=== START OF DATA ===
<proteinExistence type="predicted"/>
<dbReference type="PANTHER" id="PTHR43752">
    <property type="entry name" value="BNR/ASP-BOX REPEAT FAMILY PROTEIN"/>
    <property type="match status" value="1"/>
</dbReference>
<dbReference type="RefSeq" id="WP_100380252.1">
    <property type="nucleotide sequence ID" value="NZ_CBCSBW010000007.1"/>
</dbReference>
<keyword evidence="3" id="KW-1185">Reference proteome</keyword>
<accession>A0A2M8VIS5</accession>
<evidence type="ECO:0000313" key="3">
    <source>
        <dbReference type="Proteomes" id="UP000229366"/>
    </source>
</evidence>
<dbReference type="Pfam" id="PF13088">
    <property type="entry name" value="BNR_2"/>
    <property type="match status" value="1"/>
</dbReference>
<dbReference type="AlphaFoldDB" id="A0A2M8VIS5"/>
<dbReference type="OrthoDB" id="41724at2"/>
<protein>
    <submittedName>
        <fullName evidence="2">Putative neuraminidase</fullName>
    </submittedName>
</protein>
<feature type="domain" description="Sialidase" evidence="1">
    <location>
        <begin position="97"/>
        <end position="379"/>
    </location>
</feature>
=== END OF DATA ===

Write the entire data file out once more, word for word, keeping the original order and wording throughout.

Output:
<proteinExistence type="predicted"/>
<dbReference type="PANTHER" id="PTHR43752">
    <property type="entry name" value="BNR/ASP-BOX REPEAT FAMILY PROTEIN"/>
    <property type="match status" value="1"/>
</dbReference>
<dbReference type="RefSeq" id="WP_100380252.1">
    <property type="nucleotide sequence ID" value="NZ_CBCSBW010000007.1"/>
</dbReference>
<keyword evidence="3" id="KW-1185">Reference proteome</keyword>
<accession>A0A2M8VIS5</accession>
<evidence type="ECO:0000313" key="3">
    <source>
        <dbReference type="Proteomes" id="UP000229366"/>
    </source>
</evidence>
<dbReference type="Pfam" id="PF13088">
    <property type="entry name" value="BNR_2"/>
    <property type="match status" value="1"/>
</dbReference>
<dbReference type="AlphaFoldDB" id="A0A2M8VIS5"/>
<dbReference type="OrthoDB" id="41724at2"/>
<protein>
    <submittedName>
        <fullName evidence="2">Putative neuraminidase</fullName>
    </submittedName>
</protein>
<feature type="domain" description="Sialidase" evidence="1">
    <location>
        <begin position="97"/>
        <end position="379"/>
    </location>
</feature>